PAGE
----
FIN7 group has enhanced its phishing techniques

Pierluigi Paganini April 29, 2017

According to the experts from security firm FireEye, the financially-motivated FIN7 group is changing hacking techniques.

The group that has been active since late 2015, and was recently spotted to have been targeting personnel involved with United States Securities and Exchange Commission (SEC) filings at various organizations with a new PowerShell backdoor dubbed POWERSOURCE.

The FIN7 group has adopted new phishing techniques, it is leveraging on hidden shortcut files (LNK files) to compromise targets.

Experts from FireEye highlighted that attacks were launched by FIN7 group and not the  Carbanak Group as suspected by other security experts.

“FIN7 is a financially-motivated threat group that has been associated with malicious operations dating back to late 2015. FIN7 is referred to by many vendors as “Carbanak Group”, although we do not equate all usage of the CARBANAK backdoor with FIN7.” reads the analysis published by FireEye. “FireEye recently observed a FIN7 spear phishing campaign targeting personnel involved with United States Securities and Exchange Commission (SEC) filings at various organizations.”

Experts from FireEye distinguish the activity associated with the FIN7 group to the one attributed to CARBANAK.

Security experts discovered a string of fileless malware attacks last month that have been powered by the same hacking framework.

The last attacks attributed to FIN7 recently spotted did not use weaponized Microsoft Office, hackers switched to hidden shortcut files (LNK files) as an attack vector to launch “mshta.exe”. Then FIN7 hackers used the VBScript functionality launched by mshta.exe to compromise the victim’s system.

“In a newly-identified campaign, FIN7 modified their phishing techniques to implement unique infection and persistence mechanisms. FIN7 has moved away from weaponized Microsoft Office macros in order to evade detection. This round of FIN7 phishing lures implements hidden shortcut files (LNK files) to initiate the infection and VBScript functionality launched by mshta.exe to infect the victim.” reads the analysis.

Hackers leveraged on spear phishing emails using malicious DOCX or RTF files, each being a different variant of the same LNK file and VBScript technique.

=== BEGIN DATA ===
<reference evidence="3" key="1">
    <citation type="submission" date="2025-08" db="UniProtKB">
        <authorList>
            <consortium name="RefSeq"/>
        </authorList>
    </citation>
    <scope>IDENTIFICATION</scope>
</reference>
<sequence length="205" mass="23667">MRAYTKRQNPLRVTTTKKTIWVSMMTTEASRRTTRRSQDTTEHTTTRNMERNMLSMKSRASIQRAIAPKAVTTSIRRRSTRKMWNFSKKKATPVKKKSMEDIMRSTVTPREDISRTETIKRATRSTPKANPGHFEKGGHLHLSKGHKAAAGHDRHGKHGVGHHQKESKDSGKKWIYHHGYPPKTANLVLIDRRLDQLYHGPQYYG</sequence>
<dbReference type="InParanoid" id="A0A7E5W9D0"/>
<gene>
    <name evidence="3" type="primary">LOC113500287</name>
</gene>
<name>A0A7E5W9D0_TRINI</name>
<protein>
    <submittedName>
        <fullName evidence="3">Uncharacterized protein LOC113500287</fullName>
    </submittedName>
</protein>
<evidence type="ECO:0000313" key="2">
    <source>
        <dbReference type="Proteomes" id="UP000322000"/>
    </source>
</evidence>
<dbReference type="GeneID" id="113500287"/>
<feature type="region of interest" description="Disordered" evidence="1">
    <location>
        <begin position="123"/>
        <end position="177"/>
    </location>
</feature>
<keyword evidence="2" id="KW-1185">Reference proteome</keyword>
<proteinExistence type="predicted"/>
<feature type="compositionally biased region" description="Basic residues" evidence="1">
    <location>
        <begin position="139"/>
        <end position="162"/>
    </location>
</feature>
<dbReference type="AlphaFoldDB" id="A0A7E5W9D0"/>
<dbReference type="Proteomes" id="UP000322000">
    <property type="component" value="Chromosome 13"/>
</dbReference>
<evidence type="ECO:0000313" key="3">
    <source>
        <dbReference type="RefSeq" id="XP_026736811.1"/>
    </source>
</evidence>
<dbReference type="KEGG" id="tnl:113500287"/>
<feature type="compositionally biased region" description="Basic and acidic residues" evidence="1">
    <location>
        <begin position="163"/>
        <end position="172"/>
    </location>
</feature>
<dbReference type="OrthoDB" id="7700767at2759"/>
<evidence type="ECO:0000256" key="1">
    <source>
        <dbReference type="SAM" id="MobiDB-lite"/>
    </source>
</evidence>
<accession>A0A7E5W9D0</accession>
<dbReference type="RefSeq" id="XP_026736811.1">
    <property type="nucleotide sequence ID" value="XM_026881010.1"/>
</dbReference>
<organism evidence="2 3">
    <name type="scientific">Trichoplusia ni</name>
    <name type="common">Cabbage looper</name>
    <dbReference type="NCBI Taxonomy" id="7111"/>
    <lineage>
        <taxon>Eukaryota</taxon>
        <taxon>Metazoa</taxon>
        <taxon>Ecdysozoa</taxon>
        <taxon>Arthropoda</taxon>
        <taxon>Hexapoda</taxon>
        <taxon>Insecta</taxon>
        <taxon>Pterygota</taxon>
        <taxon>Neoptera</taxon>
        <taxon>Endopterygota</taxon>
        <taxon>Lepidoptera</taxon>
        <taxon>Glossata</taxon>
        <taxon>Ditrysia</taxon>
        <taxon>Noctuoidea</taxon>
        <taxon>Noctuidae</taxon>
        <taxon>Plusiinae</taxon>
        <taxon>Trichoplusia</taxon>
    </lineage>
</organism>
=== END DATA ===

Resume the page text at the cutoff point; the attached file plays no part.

The DOCX and RTF files attempt to convince the user to double-click included images.

“both the malicious DOCX and RTF attempt to convince the user to double-click on the image in the document” states the analysis.

FIN7 group campaign

“In this ongoing campaign, FIN7 is targeting organizations with spear phishing emails containing either a malicious DOCX or RTF file – two versions of the same LNK file and VBScript technique.”

The ongoing campaign targeted large restaurant chains, hospitality, and financial service organizations, threat actors used phishing messages themed as complaints, catering orders, or resumes. To improve the efficiency of the campaign the FIN7 hackers were also calling the targets to make sure they received the email.

According to the experts, this new phishing scheme is more effective respect previous ones.

“Overall, this is a more effective phishing tactic since the malicious content is embedded in the document content rather than packaged in the OLE object. By requiring this unique interaction – double-clicking on the image and clicking the “Open” button in the security warning popup – the phishing lure attempts to evade dynamic detection as many sandboxes are not configured to simulate that specific user action,” state the researchers.

Hackers used a multilayer obfuscated PowerShell script that once launched executes shellcode for a Cobalt Strike stager. The shellcode downloads an additional payload from a specific C&C server using DNS aaa.stage.14919005.www1.proslr3[.]com, if the reply is successful, the PowerShell executes the embedded Cobalt Strike.

The FIN7 group also used the HALFBAKED backdoor in the ongoing attacks.

FireEye researchers examined shortcut LNK files created by attackers that allowed them to reveal valuable information attackers environment.

One of the LNK files used by hackers in the last campaign revealed some specific information about the attackers, for example, that the hackers likely generated this file on a VirtualBox system with hostname “andy-pc” on March 21, 2017.

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Pierluigi Paganini

(Security Affairs – FIN7, hacking)

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